New York Times best-selling “Factory Man”

Photo by Stephanie Klein-Davis | Courtesy The Roanoke Times

Photo by Stephanie Klein-Davis | Courtesy The Roanoke Times

Once in a storytelling career, if one is very lucky, a character like John Bassett III comes along. JBIII is brash. He is inspirational. He’s a sawdust-covered good-old boy from rural Virginia, a larger-than-life rule-breaker who for more than a decade has stood almost single-handedly against the outflow of furniture jobs from America.

“He’s an asshole!” more than one of his competitors barked, when they heard I was writing a book about globalization with him as my main character. Over the course of researching this book, over the course of hearing his many lectures and listening to him evade my questions by telling me the same stories over and over, there were times when I agreed. …

[from Chapter One. . . ]

I first wrote a feature on him for The Roanoke Times as part of a series on the impact of globalization in southside and southwest Virginia. More than 19,000 textile and furniture factory workers lost their jobs in Henry County and Martinsville, but two hours away in Galax, John Bassett fought back to keep his 700 factory workers employed.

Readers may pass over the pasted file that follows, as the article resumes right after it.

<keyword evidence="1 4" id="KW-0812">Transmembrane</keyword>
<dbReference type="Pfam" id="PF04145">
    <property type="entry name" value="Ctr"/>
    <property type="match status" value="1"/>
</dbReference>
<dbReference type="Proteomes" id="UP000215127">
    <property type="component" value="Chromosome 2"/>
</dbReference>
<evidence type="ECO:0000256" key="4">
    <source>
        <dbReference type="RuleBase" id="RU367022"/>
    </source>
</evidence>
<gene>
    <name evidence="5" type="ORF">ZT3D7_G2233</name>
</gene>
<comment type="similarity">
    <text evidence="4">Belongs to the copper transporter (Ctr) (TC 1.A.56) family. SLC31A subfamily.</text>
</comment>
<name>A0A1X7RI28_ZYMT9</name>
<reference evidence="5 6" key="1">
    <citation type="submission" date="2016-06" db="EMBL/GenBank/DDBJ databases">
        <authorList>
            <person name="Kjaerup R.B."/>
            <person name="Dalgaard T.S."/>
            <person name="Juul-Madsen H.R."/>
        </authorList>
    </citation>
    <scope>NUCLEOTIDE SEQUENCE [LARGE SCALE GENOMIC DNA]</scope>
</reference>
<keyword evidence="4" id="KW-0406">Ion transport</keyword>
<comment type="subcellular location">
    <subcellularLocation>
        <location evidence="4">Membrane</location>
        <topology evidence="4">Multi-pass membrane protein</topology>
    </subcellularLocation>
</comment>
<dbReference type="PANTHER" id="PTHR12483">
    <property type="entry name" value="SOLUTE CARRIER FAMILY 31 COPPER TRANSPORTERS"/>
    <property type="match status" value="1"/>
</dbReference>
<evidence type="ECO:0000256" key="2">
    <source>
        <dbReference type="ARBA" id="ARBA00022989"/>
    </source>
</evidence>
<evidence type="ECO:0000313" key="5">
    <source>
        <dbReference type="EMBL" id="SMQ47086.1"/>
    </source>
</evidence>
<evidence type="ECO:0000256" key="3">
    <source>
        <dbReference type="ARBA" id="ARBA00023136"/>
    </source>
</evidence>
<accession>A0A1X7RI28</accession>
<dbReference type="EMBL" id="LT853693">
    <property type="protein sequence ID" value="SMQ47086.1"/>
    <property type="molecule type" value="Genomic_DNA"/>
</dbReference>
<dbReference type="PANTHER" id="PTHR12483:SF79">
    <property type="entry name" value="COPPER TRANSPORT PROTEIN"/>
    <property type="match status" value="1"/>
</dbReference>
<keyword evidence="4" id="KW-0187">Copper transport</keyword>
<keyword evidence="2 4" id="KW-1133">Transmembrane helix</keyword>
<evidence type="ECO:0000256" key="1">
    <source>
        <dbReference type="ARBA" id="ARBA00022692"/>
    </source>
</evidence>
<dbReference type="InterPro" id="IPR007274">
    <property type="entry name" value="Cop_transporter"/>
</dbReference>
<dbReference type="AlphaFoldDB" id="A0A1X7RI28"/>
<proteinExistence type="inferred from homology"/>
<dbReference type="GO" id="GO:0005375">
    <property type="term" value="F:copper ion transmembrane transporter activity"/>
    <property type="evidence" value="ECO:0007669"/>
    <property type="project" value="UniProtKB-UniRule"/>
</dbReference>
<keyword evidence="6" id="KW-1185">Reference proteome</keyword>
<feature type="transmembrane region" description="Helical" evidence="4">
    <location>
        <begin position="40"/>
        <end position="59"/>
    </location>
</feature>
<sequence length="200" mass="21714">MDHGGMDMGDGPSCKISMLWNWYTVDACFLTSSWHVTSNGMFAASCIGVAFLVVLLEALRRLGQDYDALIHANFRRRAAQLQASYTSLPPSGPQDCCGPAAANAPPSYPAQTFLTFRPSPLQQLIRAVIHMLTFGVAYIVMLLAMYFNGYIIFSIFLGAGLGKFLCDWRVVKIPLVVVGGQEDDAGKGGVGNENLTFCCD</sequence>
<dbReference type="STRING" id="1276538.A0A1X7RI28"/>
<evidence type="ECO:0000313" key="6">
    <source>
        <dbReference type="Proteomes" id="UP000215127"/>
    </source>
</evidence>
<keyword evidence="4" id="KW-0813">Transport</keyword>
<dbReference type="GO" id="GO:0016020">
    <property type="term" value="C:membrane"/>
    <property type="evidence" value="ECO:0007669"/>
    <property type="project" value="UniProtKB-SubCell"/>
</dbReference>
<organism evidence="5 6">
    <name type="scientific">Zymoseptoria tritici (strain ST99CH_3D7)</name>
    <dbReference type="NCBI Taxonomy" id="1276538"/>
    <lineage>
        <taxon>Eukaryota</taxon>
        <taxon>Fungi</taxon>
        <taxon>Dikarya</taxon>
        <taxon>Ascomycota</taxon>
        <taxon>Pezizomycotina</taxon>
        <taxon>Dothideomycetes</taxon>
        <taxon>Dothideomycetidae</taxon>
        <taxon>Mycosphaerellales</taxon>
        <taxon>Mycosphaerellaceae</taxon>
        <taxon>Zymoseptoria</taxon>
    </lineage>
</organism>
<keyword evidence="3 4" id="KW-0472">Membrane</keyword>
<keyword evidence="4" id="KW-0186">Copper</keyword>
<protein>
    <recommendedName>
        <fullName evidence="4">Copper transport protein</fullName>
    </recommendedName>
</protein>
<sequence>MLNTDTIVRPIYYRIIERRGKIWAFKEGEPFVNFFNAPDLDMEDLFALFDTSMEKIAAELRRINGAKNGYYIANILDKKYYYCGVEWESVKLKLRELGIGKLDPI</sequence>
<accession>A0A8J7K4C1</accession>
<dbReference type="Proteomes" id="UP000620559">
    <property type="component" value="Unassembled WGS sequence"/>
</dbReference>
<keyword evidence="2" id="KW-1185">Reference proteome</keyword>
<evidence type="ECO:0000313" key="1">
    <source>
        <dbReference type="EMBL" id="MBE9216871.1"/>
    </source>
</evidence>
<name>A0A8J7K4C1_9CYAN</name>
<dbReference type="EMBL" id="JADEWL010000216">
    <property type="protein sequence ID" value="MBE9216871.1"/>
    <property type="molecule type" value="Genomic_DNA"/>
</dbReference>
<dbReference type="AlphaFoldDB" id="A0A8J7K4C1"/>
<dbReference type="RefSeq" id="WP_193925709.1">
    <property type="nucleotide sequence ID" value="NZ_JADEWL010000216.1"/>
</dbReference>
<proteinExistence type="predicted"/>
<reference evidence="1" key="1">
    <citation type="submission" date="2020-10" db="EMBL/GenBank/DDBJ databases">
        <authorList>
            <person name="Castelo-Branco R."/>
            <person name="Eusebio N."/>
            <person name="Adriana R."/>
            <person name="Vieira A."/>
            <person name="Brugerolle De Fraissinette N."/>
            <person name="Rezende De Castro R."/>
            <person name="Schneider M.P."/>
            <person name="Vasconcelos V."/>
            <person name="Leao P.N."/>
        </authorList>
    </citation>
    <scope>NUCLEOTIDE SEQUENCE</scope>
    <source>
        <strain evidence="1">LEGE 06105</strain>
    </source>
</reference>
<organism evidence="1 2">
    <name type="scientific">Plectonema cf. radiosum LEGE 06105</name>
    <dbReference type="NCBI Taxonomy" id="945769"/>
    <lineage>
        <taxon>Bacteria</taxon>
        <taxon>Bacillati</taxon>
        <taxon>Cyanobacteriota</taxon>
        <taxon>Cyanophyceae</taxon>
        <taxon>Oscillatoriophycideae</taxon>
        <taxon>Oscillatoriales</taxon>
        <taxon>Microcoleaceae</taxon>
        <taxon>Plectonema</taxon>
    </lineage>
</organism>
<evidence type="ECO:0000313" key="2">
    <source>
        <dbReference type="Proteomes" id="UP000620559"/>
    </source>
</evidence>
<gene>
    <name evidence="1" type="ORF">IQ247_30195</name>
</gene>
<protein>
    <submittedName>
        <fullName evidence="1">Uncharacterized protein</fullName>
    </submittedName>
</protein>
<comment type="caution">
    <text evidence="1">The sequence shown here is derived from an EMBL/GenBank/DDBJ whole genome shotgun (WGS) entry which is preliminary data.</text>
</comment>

“Factory Man” is the patriotic story of a family legacy, a relentless work ethic that includes 1 a.m. phone calls to factory managers and remarkable grit. As my agent likes to call it, this book is “Moneyball” — with furniture. It’s the book you can give to your mom, and she’ll understand, finally, why it is that the once-thriving little factory town she grew up in  looks the way it does now.

As JBIII likes to say: “Americans used to have confidence. We’d take on anybody — the moon, Hitler, the Panama Canal. We’d kick their asses and give ‘em nine cents change.” Click here to see a video of the Factory Man himself, produced by Ryan Loew.

The same week President Obama spoke of “re-sourcing” jobs to America, JBIII announced he was expanding his Vaughan-Bassett Furniture into the vacant plant next door and hiring 115 more workers. Beaming over sawdust-covered glasses, he told me, “When you never went cheap with the woman down the street, you don’t have to come drag-assin’ back.”

So I’ve written a book called “Factory Man: How One Furniture Maker Battled Offshoring, Stayed Local — and Helped Save an American Town,” and, Lord willing and the Smith River don’t rise, Little, Brown & Co. will publish it on July 15, 2014. Columbia and Harvard journalism programs awarded it the J. Anthony Lukas Work-in-Progress prize last year, and the  reviews so far (fingers and toes crossed) are starting to come in. For the latest in FACTORY MAN news, please “like” my Facebook author page.